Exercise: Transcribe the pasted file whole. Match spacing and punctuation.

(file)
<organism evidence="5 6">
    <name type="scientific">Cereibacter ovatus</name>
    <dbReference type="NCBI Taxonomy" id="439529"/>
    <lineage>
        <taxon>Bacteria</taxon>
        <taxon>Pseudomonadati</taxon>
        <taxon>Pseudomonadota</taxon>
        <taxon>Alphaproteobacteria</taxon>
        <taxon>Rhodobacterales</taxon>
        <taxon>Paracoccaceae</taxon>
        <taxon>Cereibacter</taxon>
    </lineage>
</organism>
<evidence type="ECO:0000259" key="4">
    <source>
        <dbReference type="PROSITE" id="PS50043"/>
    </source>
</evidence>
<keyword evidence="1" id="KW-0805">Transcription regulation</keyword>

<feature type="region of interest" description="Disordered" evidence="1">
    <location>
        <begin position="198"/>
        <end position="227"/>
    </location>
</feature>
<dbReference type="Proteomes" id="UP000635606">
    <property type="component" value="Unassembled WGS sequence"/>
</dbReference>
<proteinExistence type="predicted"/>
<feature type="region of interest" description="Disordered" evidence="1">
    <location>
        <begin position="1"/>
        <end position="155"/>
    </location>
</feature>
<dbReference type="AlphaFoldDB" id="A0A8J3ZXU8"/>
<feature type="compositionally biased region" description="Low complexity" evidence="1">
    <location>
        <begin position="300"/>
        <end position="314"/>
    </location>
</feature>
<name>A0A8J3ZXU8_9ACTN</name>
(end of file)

<organism evidence="5 6">
    <name type="scientific">Cereibacter ovatus</name>
    <dbReference type="NCBI Taxonomy" id="439529"/>
    <lineage>
        <taxon>Bacteria</taxon>
        <taxon>Pseudomonadati</taxon>
        <taxon>Pseudomonadota</taxon>
        <taxon>Alphaproteobacteria</taxon>
        <taxon>Rhodobacterales</taxon>
        <taxon>Paracoccaceae</taxon>
        <taxon>Cereibacter</taxon>
    </lineage>
</organism>
<evidence type="ECO:0000259" key="4">
    <source>
        <dbReference type="PROSITE" id="PS50043"/>
    </source>
</evidence>
<keyword evidence="1" id="KW-0805">Transcription regulation</keyword>

<feature type="region of interest" description="Disordered" evidence="1">
    <location>
        <begin position="198"/>
        <end position="227"/>
    </location>
</feature>
<dbReference type="Proteomes" id="UP000635606">
    <property type="component" value="Unassembled WGS sequence"/>
</dbReference>
<proteinExistence type="predicted"/>
<feature type="region of interest" description="Disordered" evidence="1">
    <location>
        <begin position="1"/>
        <end position="155"/>
    </location>
</feature>
<dbReference type="AlphaFoldDB" id="A0A8J3ZXU8"/>
<feature type="compositionally biased region" description="Low complexity" evidence="1">
    <location>
        <begin position="300"/>
        <end position="314"/>
    </location>
</feature>
<name>A0A8J3ZXU8_9ACTN</name>